Moreover, embracing an economic ecosystem perspective enables a valuable multi-scalar perspective to be actualized on the (object of and) unit of analysis. This extends down to the individual firm’s “DNA” (i.e., the firm as a single system understood through a biological metaphor where its essential traits are encoded throughout the system and informs its form, as well as function), to the local “ecosystem” level (i.e., a networked, self-organized and adaptive system) and all the way up to the large scale enterprises that come to dominate regime level normativity (networked, ubiquitous, normative, i.e., institutional). In other words, an economic ecosystem framing enables a multi-scalar perspective to be envisaged on the question of transitions to SUD, one which extends from local to the broader national and regional scale transitions (see Section 5.2).

5. Discussion: Enabling the Entrepreneurial State

5.1. Economic Ecosystems and Multi-Scalar Transitions to Sustainability

In theorizing the broader scales of transitions that can be underpinned by seeding and catalyzing local urban economic ecosystems on the continent, several levels of broader scale transition can be envisaged. First, building on the growth of local economic ecosystems in cities, niche development and evolution can be catalyzed through organization, increasing the potential for niches to penetrate at the regime level and bring about national scale transitions. Second, when considering that the majority growth is occurring in small to intermediate scale cities and that these cities typically occur along corridors that link larger cities, that considerable potential for strengthening rural–urban linkages and catalyzing national scale transitions can be harnessed. Third, extending this rationale, this study also speculatively theorizes that—because some of these urban corridors typically span across national boundaries (e.g., the Greater Ibadan, Accra, Lagos corridor in West Africa)—that transnational regional scale transitions can also be catalyzed to some extent in these regions. In these respects, local economic ecosystems can potentially play a key role in multi-level and multi-scalar transitions to sustainability, while boosting economic growth and diversification at the same time.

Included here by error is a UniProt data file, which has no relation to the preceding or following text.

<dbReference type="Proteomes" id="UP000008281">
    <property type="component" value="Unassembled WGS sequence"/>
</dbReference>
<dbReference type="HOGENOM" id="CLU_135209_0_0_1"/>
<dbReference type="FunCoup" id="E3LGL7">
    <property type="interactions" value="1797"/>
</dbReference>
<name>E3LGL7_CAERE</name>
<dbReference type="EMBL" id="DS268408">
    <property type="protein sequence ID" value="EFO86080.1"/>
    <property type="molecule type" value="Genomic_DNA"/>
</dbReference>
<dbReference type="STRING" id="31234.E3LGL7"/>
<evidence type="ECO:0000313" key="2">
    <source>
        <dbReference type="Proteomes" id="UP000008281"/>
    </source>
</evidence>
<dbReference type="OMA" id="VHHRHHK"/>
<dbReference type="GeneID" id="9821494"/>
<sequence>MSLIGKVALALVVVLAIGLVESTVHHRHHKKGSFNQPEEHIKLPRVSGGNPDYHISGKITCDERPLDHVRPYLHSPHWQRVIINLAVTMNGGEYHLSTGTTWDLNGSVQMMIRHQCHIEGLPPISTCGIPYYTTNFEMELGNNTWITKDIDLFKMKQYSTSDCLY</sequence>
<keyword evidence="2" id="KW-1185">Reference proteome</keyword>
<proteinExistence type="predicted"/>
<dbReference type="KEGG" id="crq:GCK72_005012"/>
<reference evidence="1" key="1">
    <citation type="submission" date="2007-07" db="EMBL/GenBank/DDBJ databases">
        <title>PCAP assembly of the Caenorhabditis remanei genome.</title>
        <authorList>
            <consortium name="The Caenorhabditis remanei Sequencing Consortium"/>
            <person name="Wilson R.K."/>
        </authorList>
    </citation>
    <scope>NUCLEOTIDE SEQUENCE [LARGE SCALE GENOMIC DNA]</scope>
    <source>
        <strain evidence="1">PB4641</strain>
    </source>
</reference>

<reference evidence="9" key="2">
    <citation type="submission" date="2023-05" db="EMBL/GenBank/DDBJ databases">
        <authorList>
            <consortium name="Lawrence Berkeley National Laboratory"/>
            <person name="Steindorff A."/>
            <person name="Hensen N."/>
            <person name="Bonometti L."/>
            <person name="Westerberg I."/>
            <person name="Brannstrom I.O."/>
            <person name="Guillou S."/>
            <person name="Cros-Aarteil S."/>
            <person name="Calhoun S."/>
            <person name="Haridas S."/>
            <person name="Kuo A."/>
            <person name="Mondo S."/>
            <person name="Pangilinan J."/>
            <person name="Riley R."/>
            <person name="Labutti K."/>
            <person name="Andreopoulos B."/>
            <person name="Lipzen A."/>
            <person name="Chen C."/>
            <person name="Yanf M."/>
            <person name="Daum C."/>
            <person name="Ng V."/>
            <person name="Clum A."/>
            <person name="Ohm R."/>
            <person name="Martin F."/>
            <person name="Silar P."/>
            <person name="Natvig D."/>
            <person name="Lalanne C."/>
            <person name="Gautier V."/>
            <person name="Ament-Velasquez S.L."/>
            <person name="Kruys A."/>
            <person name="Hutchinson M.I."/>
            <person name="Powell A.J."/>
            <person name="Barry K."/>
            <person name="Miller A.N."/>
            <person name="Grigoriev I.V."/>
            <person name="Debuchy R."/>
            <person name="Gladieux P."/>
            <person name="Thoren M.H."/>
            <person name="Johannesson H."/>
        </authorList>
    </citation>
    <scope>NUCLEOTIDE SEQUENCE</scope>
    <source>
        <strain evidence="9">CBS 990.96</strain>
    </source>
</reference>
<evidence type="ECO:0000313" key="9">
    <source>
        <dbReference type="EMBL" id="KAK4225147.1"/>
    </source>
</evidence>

At each scale, different governance considerations may need to be made. For example, at the firm scale, it is the “DNA” and production algorithm of the firm that is important. At the local economic ecosystem scale the networked interaction of linked niche activities is important to organize, catalyze, support and shape/direct. At greater scales—particularly national scales—the institutions that govern how clusters of local economic ecosystems and their interconnectedness with other clusters in other cities across county/provincial and national boundaries become important.